Nor-Shipping apologises for exhibitor’s sexist marketing ploy

Nor-Shipping apologises for exhibitor’s sexist marketing ploy

Oslo: The organisers of Nor-Shipping rushed out a press release last night condemning one of the exhibitors for its marketing tactics that objectify women.

The stand is run by the Danish town of Fredrikshavn and features four companies from there. Naked painted women have been deployed to promote the stand, something that was quickly picked up on by Rose George, author of the book about shipping 90% of everything, who kicked off a social media campaign to get action taken against the exhibitor.

Nor-Shipping was forced to issue a public statement as the nipplegate scandal escalated on social media and even on to mainstream Norwegian media.

“We would like to publicly respond to how one of our exhibitors is currently using the female body in its marketing at Nor-Shipping 2015. This use of painted, semi-naked women at a stand to attract attention is inexcusable and does not serve the interests of Nor-Shipping, the maritime community or any other community,” the organiser’s director, Vidar Pederstad, said in a release last night.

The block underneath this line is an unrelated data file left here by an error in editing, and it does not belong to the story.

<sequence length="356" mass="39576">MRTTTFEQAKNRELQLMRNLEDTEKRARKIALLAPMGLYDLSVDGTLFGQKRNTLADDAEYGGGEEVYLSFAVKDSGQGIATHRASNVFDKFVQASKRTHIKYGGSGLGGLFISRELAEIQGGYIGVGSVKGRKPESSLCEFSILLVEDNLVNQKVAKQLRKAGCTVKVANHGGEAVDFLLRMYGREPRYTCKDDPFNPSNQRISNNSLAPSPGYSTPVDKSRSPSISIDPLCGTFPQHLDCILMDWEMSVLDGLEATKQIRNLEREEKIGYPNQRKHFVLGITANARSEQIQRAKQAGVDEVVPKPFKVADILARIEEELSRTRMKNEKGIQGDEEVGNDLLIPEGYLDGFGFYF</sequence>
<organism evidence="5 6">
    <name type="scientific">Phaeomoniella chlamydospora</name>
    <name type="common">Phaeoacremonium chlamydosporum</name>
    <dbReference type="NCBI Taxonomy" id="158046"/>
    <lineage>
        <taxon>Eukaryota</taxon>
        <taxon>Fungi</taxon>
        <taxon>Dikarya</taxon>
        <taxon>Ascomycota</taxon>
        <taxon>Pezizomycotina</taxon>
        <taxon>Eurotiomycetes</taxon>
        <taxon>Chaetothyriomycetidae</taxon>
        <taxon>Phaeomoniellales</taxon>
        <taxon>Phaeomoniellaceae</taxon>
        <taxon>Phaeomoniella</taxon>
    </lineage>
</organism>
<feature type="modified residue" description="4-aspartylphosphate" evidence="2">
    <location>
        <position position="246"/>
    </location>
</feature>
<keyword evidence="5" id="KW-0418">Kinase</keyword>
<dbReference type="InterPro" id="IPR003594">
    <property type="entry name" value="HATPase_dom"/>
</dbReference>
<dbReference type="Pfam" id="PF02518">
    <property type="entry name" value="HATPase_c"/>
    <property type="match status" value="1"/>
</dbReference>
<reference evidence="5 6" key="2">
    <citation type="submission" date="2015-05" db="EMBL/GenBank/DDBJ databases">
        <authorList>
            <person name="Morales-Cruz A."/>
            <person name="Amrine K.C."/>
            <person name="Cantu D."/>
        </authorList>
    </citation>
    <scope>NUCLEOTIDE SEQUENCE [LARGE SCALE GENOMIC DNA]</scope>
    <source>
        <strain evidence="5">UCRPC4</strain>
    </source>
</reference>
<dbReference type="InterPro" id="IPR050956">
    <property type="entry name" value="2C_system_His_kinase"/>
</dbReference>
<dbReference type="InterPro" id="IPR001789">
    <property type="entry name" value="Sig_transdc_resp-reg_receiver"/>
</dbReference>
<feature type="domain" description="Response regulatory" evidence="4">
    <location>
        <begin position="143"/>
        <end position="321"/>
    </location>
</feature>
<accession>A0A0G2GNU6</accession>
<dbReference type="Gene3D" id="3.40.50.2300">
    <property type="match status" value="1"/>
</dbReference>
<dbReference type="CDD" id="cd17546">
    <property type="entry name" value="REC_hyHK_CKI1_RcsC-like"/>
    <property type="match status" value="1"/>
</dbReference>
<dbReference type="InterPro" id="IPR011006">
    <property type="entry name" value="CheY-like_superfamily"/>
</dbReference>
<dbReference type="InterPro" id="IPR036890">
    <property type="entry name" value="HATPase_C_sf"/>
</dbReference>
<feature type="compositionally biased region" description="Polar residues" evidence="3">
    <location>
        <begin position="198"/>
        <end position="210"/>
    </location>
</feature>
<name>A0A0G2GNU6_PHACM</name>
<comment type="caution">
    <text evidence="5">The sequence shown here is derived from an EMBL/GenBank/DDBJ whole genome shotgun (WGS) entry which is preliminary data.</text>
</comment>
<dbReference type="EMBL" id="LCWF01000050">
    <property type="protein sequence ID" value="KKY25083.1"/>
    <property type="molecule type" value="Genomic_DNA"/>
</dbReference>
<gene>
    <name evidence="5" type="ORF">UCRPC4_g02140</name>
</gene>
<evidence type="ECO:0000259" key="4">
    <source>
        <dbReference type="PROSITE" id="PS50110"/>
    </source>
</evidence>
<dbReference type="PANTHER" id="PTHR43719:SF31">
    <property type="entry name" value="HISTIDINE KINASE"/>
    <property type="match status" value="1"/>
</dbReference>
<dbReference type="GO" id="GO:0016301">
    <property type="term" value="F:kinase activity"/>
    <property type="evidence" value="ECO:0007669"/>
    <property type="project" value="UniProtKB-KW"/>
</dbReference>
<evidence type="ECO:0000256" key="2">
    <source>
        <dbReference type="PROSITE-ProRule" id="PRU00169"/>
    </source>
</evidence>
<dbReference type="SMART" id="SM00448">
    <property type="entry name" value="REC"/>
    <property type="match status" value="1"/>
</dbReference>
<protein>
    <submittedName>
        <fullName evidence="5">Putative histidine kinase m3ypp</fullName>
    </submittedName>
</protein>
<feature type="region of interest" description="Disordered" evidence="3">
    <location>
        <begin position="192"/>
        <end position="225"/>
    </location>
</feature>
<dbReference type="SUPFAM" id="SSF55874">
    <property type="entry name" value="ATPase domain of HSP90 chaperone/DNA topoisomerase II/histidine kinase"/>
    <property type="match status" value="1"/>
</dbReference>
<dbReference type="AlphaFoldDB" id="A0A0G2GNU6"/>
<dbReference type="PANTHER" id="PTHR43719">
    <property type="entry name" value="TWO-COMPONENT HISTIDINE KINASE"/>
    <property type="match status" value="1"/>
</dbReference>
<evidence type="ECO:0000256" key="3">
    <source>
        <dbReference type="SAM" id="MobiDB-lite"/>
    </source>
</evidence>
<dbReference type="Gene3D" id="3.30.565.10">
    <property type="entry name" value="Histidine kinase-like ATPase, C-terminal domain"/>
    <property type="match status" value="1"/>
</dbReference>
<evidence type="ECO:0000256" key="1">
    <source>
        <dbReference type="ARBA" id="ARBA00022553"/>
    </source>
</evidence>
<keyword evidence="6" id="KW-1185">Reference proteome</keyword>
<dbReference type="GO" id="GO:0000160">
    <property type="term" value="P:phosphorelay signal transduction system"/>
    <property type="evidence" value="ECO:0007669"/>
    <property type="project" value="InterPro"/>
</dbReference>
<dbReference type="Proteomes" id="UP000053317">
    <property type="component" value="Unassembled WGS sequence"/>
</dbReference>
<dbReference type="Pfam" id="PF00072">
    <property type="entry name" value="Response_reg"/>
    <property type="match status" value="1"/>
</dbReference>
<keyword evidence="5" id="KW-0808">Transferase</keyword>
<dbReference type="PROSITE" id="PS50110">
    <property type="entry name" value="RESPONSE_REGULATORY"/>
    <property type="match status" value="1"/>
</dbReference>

“We apologize and acknowledge that it should not have been permitted. Such an insulting use of body and gender will not be allowed at Nor-Shipping 2017,” Pederstad added.

“To see a body-painted naked woman being used to advertise shipping – though I still don’t know how – is both sexist and stupid in this day and age. I know that a lot of people in shipping will be disturbed by it,” Rose George told Splash today.

“It is intimidating to women passing the booth, commercially pointless, and thoroughly out of touch with an industry that has many great people – and women – trying to make it more transparent, welcoming, and an industry in which women feel comfortable working, whether at sea or ashore.”

The painted women were nowhere to be seen this morning, just a couple of marketing mouse pads (pictured) left on the stand as evidence of yesterday’s furore.

Sam Chambers

Starting out with the Informa Group in 2000 in Hong Kong, Sam Chambers became editor of Maritime Asia magazine as well as East Asia Editor for the world’s oldest newspaper, Lloyd’s List. In 2005 he pursued a freelance career and wrote for a variety of titles including taking on the role of Asia Editor at Seatrade magazine and China correspondent for Supply Chain Asia. His work has also appeared in The Economist, The New York Times, The Sunday Times and The International Herald Tribune.

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    June 6, 2015 at 7:54 am

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